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Employee NPS – The ‘brutally honest’​ measure of Employee satisfaction!

By - Anusha Mandavilli | 6 Jul 2020

Cutting through the noise of understanding the measurement of employee satisfaction, the only question we asked our employees was, ‘How likely are you to recommend us as an employer to a friend or an acquaintance?’

Sometimes, the strongest ideas are the simplest ones. We embark upon them through a simple happenstance which may seem instinctive and ‘staring in the face’ obvious to have missed till now.

We were reviewing our client NPS scores (which has peaked this cycle at a whopping 82). This is measured by simply asking our clients, ‘How likely are you to recommend us as a preferred technological partner?’ And a simple brainwave hit the group which was working towards employee satisfaction, why not extend a similar construct to employees?

However, an employee’s decision to stay in the organization is not only dependent on the experience an organization has to offer. It is often said, that employees don’t leave an organization. They bid adieu to their managers. On a lighter note, in case, you wish to understand the on-ground reality, best to review the conversations you may have had with your colleagues outside office, in a café (or an e-café now) and remember the central theme (or person) of discussion J

Hence we synthesized our survey to measure two major constructs:

  • Manager NPS: How likely are you to recommend your manager to a friend
  • Employee NPS: How likely are you to recommend ValueLabs as an employer to a friend

For those not familiar with how NPS is measured, here is a brief. NPS is measured on a scale of 1-10 (1 being the lowest and 10 being the highest). The respondent ratings are treated in the following manner:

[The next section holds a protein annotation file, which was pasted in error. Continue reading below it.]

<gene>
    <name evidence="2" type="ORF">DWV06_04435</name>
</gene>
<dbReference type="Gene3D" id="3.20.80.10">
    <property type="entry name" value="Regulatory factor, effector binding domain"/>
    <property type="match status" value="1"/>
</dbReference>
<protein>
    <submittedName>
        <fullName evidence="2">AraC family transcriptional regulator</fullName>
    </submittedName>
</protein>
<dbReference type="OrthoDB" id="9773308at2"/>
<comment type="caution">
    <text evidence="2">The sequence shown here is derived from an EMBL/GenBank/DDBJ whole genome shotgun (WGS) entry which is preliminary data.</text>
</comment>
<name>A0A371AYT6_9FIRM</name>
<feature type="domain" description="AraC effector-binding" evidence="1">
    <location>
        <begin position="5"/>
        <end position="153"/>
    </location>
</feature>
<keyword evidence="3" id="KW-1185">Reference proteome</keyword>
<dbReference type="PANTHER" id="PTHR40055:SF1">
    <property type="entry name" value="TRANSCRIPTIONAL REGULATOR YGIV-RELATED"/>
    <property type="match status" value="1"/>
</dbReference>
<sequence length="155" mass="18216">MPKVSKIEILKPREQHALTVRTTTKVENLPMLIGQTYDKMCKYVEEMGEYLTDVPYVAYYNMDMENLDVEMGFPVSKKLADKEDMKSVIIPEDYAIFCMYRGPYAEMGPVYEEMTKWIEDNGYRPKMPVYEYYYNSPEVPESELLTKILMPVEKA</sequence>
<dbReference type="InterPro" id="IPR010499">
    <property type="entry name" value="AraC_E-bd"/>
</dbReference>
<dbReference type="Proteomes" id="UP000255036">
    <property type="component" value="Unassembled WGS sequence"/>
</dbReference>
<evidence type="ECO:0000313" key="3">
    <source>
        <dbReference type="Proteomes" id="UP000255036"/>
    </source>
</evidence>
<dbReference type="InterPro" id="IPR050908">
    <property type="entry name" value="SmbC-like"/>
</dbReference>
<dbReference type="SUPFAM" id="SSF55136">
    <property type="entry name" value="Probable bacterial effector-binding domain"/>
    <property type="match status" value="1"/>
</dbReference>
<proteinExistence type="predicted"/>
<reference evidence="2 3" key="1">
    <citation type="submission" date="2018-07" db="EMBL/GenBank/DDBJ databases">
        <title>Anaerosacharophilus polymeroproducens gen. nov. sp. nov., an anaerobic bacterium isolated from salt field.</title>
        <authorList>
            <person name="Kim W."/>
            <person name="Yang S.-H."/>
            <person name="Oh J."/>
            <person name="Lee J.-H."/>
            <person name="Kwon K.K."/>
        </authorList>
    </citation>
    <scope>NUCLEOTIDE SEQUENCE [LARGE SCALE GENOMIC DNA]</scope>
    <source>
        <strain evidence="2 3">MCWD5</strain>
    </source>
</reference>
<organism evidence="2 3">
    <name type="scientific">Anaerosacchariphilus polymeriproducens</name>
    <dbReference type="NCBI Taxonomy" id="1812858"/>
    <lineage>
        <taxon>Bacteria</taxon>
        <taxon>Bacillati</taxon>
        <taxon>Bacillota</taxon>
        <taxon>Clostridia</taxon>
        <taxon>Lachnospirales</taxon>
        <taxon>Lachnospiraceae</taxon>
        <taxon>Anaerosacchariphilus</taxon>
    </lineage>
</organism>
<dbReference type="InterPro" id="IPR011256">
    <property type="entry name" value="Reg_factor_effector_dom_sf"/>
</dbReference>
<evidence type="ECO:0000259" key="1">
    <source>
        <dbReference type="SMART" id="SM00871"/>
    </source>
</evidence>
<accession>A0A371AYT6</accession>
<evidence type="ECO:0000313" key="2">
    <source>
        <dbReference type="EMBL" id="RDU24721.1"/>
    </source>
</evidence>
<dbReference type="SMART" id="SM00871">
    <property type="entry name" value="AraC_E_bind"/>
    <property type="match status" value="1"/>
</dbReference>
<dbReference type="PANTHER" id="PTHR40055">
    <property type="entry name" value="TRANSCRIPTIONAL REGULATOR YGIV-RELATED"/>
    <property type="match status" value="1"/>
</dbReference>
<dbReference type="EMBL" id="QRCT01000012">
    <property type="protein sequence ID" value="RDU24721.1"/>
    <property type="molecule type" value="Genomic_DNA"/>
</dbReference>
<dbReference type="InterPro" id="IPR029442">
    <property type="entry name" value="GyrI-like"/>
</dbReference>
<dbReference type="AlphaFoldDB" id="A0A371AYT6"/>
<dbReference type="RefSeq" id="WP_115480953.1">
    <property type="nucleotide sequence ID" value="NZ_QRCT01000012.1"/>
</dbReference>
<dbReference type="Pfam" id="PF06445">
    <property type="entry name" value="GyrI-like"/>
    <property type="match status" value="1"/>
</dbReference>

• Promoters are those who are typically impressed and would rate a brand 9 or 10
  • Neutral/Passives are those who are neutral towards the brand and rate 7 or 8
  • Detractors refer to all those who rated a brand below 7. In case someone seeks a reference on the brand, they are most likely to dissuade them from working with (or buying) that particular brand

In my view, NPS is probably more brutal than most of the scales available for measurement of satisfaction. It is because it comes with negative marking! Every promoter gets you a score of +1, every neutral 0. Lo and behold, every detractor gets you a score of -1!

I will also take this opportunity to convince you why a negative NPS may also seem super bright and a 0 NPS may seem like nothing short of a blessing. I would like to illustrate the same with the examples below:

Example 1:

Hypothetically, assume this survey response to be similar to the outcomes of an unbiased dice (a popular example in high school probability basics).

If you have 10 respondents assumed you received unbiased ratings i.e. one rating each between 1 and 10, i.e. your respondent ratings are 1, 2, 3, 4, 5, 6, 7, 8, 9, and 10.

In this case:

  • Promoters (scores 9 and 10): 2
  • Neutral / Passives (scores 7 and 8): 2
  • Detractors ( scores 1 to 6): 6